We used Object-Oriented Micromagnetic Framework developed by M. J. Donahue and D. G. Porter (see to simulate spin waves by solving the Landau-Lifshitz-Gilbert equation. The magnetic film structure used in our simulations consists of two Py layers (top and bottom layer) with different anisotropy axes. The anisotropy axis was tilted 0.4° away from the z axis toward the −y direction for thick tTa and toward the +y direction for thin tTa. The value of the uniaxial anisotropy constant (Ku), saturation magnetization (Ms), and exchange stiffness constant (A) were 7.0 × 105 J/m3, 8.0 × 105 A/m, and 1.3 × 10−11 J/m, respectively. The Gilbert damping constant (α) and the gyromagnetic ratio (γ) in our simulations were set to 0.01 and 2.32 × 105 m/(A∙s), respectively. The dimensions of the top and bottom layers were 8000 × 200 × 16 nm3 and 8000 × 200 × 4 nm3, respectively, and the simulation cell size was 4 × 200 × 4 nm3. To excite spin wave dynamics, a magnetic field pulse of amplitude 3 mT is applied to a volume of 200 × 200 × 20 nm3 at a distance of 1 μm from one end of the Py strip, and the propagating spin waves were detected by the summing of the dynamic magnetization over a volume of 800 × 200 × 20 nm3 at 5 μm away from the excitation source. The out-of-plane bias field was varied from −500 to +500 mT during our simulations.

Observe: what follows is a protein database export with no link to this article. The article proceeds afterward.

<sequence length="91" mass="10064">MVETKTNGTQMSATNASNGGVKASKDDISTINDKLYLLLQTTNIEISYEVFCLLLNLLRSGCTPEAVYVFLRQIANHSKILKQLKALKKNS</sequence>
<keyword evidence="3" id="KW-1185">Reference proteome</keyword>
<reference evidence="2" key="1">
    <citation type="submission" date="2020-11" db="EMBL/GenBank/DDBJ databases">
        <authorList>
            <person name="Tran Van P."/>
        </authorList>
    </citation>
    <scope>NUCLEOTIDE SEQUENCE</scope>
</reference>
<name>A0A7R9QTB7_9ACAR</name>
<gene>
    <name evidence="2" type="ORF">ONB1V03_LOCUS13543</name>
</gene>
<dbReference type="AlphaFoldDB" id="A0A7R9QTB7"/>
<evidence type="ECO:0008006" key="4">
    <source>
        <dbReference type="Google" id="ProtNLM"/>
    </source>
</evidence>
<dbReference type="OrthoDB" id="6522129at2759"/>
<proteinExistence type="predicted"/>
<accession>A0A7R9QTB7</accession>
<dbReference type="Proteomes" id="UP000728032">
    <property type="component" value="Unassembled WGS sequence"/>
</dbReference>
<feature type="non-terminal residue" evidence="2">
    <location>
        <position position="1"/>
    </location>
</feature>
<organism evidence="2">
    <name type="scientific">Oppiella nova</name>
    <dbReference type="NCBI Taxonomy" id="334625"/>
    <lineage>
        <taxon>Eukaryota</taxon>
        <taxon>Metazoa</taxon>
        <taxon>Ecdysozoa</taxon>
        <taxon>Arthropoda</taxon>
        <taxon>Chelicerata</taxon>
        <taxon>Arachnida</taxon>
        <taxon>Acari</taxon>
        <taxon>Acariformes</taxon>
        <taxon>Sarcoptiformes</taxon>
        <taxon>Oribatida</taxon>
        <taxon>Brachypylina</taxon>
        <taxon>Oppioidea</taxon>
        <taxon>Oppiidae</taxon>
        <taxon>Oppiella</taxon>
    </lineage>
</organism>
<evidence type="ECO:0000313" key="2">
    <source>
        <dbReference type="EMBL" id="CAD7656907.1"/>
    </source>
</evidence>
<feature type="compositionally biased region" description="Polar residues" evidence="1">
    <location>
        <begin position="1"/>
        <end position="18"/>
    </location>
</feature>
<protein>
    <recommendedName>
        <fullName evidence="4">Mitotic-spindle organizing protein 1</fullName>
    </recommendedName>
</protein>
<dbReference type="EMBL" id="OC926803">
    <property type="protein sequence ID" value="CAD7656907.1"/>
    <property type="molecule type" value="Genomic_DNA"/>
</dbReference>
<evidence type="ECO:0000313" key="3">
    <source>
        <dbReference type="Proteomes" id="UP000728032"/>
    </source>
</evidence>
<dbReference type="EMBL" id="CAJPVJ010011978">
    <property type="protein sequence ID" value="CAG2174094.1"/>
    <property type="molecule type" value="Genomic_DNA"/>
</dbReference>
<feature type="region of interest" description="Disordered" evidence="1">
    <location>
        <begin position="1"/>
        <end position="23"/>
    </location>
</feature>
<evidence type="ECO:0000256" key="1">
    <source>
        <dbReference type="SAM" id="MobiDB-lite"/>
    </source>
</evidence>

Supplementary material for this article is available at

section S1. Nonreciprocal ratios of surface spin wave mode with in-plane fields

section S2. Nonreciprocity ratios from spin wave amplitudes in the time domain

section S3. Nonreciprocity from spin wave intensity in the frequency domain

section S4. Anisotropic magnetoresistance measurements

section S5. VSM measurements

section S6. Simulations: Out-of-plane hysteresis and nonreciprocity

section S7. Antenna–spin wave coupling

section S8. Spin wave amplitude–dependent damping

section S9. Ta on the top of the Py layer

section S10. Dependence of nonreciprocity on different directions of field sweep

section S11. Dependence of nonreciprocity on the sign of the wave vector

section S12. Effect of antenna-to-antenna distance on nonreciprocity

fig. S1. Nonreciprocal spin wave emission in MSSW mode.

fig. S2. Nonreciprocity ratios in the time domain.

fig. S3. FFT of spin wave signals.

fig. S4. AMR measurements.

fig. S5. VSM measurements.

fig. S6. Out-of-plane hysteresis and nonreciprocity from simulations.

fig. S7. Spatial and temporal magnetization excited by the antenna.

fig. S8. Ta thickness dependence of spin wave resonance frequencies.

fig. S9. Nonreciprocity in devices with an Ta overlayer.